Looking at where street artists live today, about two in five currently live in LA. Another 16 percent of the pieces are by artists based in the US outside of LA and 28 percent are in Europe, echoing the pattern established in the analysis of artists’ birthplaces.
Not unlike LA’s street art scene near downtown Los Angeles, Culver City’s galleries represent artists that span the global. Of the 23 solo shows used in this analysis, 17 percent of the artists were born in Los Angeles. Another quarter were born in the US outside of LA and almost 9 percent hail from Europe. However, the Culver City galleries better represent Asia-born artists, including artists from Japan and South Korea, as well as Indonesia.
While less than one in five of the galleries artists in the analysis were born in Los Angeles, nearly half (47 percent) make the city their home today. More than a third make the US their home (outside of LA) in cities such as New York, San Francisco and Houston. In fact, more than 80 percent of the artists included in this analysis are currently living in the US, a much higher percentage than the street art group. Within the street art pieces, about 36 percent of the work was done by artists currently based in this country.
There are limitations inherent in this approach. As mentioned previously, street art is a moving target, and often anonymous. Much of the art is created by crews or collectives, making it more difficult to trace the individual members. It can be highly temporary, subject to the arbitrary enforcement of mural laws by property owners, police and the public. The Culver City galleries are a snapshot of a moment in time and fairly comprehensive, while the street art included in this analysis is cobbled together from a variety of sources, such as the Mural Conservancy, graffiti web sites, and visits to the site. In the future, a crowdsourced tool that allows people to enter their own appended photos may be a solution towards providing a more wide-ranging view. Another tool that would be helpful towards providing a more comprehensive look at the Culver City gallery scene would be an open API for a calendar of exhibitions and events so developers can more easily pull data.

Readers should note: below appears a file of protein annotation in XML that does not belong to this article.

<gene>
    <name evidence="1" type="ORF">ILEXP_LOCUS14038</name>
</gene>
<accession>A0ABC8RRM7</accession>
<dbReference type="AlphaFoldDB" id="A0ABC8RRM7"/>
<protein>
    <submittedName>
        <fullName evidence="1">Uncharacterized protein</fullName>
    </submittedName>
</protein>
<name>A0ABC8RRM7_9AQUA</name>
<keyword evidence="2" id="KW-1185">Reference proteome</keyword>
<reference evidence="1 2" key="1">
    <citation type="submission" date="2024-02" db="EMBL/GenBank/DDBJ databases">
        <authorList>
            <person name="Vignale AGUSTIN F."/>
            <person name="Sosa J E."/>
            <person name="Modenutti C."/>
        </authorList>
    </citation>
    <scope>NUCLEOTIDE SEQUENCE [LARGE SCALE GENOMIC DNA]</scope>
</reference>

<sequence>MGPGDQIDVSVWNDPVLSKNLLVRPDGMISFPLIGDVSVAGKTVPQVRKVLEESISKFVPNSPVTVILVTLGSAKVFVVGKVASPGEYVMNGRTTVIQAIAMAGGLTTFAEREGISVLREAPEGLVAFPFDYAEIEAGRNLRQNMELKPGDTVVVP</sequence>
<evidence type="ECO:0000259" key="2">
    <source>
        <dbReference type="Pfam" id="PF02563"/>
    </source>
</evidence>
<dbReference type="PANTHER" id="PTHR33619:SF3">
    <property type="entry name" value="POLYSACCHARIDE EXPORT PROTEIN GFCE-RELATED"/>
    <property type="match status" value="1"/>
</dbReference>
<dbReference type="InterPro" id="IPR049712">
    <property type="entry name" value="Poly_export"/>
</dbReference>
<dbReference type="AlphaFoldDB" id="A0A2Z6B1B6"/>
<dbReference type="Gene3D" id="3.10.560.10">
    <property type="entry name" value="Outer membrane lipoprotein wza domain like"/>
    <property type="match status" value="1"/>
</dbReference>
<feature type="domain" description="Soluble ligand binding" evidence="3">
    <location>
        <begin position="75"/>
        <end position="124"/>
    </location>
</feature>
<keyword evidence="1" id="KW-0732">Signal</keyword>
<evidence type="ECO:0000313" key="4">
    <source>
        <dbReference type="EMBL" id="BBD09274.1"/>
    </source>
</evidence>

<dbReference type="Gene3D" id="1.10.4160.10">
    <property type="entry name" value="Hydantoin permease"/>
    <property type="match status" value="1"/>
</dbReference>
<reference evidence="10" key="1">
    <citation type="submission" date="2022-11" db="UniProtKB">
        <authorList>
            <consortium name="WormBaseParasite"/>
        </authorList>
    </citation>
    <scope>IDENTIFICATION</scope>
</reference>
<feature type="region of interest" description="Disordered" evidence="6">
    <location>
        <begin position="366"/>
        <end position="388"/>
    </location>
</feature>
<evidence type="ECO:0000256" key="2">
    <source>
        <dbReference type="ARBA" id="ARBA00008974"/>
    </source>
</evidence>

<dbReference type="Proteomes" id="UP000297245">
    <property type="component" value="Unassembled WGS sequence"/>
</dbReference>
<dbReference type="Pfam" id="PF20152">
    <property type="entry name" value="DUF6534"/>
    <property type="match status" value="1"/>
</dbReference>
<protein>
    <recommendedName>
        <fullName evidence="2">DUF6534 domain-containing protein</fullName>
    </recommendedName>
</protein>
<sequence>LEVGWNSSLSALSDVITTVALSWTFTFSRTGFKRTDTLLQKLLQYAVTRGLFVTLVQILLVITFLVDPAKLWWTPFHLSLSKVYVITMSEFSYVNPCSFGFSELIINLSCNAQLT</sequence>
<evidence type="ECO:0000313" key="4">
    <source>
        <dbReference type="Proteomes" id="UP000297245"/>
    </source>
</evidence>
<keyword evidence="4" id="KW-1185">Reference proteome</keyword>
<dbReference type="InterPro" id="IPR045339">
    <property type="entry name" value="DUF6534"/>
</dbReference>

This is just the beginning. Diving into street art in Los Angeles can be a hornet’s nest. The police tend to demonize most street art. City laws have created a complicated picture of what’s legal and illegal. Galleries and museums have legitimized it as an acceptable form of expression, and auction houses have found there is money to be made. And the visual culture of street art is chaotic and malleable – it draws from influences as wide ranging as comic books, Russian constructivism, and advertising.
Los Angeles isn’t the only major metropolis with a global street art scene. London, Sao Paolo, Melbourne, Berlin and even Bethlehem prominently showcase the work of an international cadre of street artists. Social media such as Twitter, Tumblr and Instagram have accelerated the diffusion of street art and shifted its locus from the real to the virtual, making what is temporary more permanent and what was once local, global. The past decade has seen the rise of the nomadic street artist, moving from city to city and documenting his or her work for a global audience on the Web.
Street art has always been a dialogue with a city, regardless of whether it was a protest, or a critique, or subversion, or simply an act of beauty. At its core, it is a way of re-imagining a city. So if street art is becoming increasingly global, both in Los Angeles and elsewhere, the question emerges of what is lost and what is gained? If street art is a physical act in a specific location with specific materials, a way for local artists to map their movement and relationship with their city, does we lose something when artists arrive from all over the world? Are local voices lost in the shuffle? Or is that question rendered moot in a city like Los Angeles, where everyone comes from somewhere else?